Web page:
“Driving positive change through the power of design.”

On February 23, 1857, 13 architects met in Richard Upjohn’s office to form what would become The American Institute of Architects. The group included H. W. Cleaveland, Henry Dudley, Leopold Eidlitz, Edward Gardiner, Richard Morris Hunt, J. Wrey Mould, Fred A. Peterson, J. M. Priest, John Welch, and Joseph C. Wells, as well as Upjohn’s son Richard and son-in-law Charles Babcock. The group sought to create an architecture organization that would “promote the scientific and practical perfection of its members” and “elevate the standing of the profession.”

Until this point, anyone who wished to call him or herself an architect could do so. This included masons, carpenters, bricklayers, and other members of the building trades. No schools of architecture or architectural licensing laws existed to shape the calling. The first steps of this small group of 13 were to change the profession of architecture in the United States profoundly.

At their meeting, the founding members decided to invite 16 other architects, including A. J. Davis, Thomas U. Walter, and Calvert Vaux, to the second meeting on March 10, 1857. A draft constitution and bylaws were read there, and the only change made was to the name of the organization, at that time the New York Society of Architects. Thomas U. Walter, a well-known Philadelphia practitioner, suggested The American Institute of Architects.

Over time, membership in the AIA has grown from the original 29 members in 1857, to 11,500 in 1957, to 72,000 in 2003. From the beginning, membership in the Institute was to be limited to practicing architects. Provisions were made to allow associate members to join, as well as honorary members and honorary corresponding members (architects from other countries). Today, the AIA has four membership classifications: AIA (licensed architects), Associate AIA (interns, academics, non-licensed architects), FAIA (Fellows of the AIA), and AIA Emeritus (retired licensed architects).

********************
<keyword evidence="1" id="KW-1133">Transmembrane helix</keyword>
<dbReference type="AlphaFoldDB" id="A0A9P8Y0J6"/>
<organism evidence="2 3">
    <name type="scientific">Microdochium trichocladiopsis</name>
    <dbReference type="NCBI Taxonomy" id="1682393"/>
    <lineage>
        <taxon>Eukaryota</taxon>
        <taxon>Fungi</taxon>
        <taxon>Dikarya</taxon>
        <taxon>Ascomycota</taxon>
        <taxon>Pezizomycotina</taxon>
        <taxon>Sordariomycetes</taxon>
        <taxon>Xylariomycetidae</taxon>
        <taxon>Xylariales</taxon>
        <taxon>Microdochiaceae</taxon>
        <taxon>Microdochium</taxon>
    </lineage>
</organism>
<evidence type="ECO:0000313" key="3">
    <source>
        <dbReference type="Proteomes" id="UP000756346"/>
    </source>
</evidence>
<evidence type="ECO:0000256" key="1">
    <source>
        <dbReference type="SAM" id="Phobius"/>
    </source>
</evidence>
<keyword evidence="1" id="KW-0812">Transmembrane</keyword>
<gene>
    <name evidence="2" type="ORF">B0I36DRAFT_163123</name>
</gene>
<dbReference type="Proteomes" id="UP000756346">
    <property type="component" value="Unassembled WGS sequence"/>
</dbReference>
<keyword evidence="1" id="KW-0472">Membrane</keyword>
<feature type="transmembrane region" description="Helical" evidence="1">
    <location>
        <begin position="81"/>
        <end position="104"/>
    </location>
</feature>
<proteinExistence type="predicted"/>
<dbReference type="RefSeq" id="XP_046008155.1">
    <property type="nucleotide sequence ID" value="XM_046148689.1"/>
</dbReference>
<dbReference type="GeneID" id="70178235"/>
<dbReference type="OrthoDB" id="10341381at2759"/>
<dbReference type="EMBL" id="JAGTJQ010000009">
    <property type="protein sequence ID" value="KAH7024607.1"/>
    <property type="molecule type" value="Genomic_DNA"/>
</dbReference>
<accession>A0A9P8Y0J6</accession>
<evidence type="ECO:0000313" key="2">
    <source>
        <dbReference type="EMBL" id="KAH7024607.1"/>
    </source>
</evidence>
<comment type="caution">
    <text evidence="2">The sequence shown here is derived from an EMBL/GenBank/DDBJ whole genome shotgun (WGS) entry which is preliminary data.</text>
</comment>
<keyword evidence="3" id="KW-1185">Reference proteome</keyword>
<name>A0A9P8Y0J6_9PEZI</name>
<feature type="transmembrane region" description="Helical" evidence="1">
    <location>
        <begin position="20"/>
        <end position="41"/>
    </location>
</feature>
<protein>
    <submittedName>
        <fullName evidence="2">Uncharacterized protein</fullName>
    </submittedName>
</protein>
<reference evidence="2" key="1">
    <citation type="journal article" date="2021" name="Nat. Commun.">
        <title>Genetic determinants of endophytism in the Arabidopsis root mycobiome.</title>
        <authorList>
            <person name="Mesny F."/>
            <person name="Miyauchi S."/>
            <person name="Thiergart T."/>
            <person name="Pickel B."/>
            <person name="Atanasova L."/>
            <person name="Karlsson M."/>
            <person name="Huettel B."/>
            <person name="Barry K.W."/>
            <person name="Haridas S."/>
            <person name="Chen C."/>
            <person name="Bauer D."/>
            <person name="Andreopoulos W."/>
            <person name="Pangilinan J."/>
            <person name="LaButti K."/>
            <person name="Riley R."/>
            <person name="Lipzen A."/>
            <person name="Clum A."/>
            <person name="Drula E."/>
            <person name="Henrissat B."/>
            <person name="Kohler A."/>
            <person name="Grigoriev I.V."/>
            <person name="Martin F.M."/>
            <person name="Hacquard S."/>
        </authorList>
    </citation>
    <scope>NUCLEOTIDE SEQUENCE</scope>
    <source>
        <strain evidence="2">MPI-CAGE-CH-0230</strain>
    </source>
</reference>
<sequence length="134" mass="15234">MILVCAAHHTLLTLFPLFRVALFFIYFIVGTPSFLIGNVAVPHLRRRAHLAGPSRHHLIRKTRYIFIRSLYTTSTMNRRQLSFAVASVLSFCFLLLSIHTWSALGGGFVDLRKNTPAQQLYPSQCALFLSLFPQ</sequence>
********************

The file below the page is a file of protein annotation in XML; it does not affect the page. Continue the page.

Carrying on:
Today, through education, government advocacy, community redevelopment and public outreach activities, the AIA works toward a public environment that is responsive to the people it serves while representing the professional interests of America’s architects. In close concert with other members of the design and construction team, the AIA also works to fulfill its commitment to help coordinate the building industry. As members of the AIA, more than 72,000 licensed architects and associated professionals express their commitment to quality design and livability in our built environment.

Mission Statement

The American Institute of Architects is the voice of the architectural profession and a resource for its members in service to society.

Sustainability Position Statement: AIA Georgia is committed to providing the necessary leadership and resources to help inform and educate our membership so that they can fully embrace their role in creating a sustainable built environment and consequently empower them to inspire their clients and the entire construction industry.

Vision Statement

The American Institute of Architects: Driving positive change through the power of design.

Code of Ethics & Professional Conduct

Members of The American Institute of Architects are dedicated to the highest standards of professionalism, integrity, and competence. This Code of Ethics and Professional Conduct states guidelines for the conduct of Members in fulfilling those obligations. The Code is arranged in three tiers of statements: Canons, Ethical Standards, and Rules of Conduct.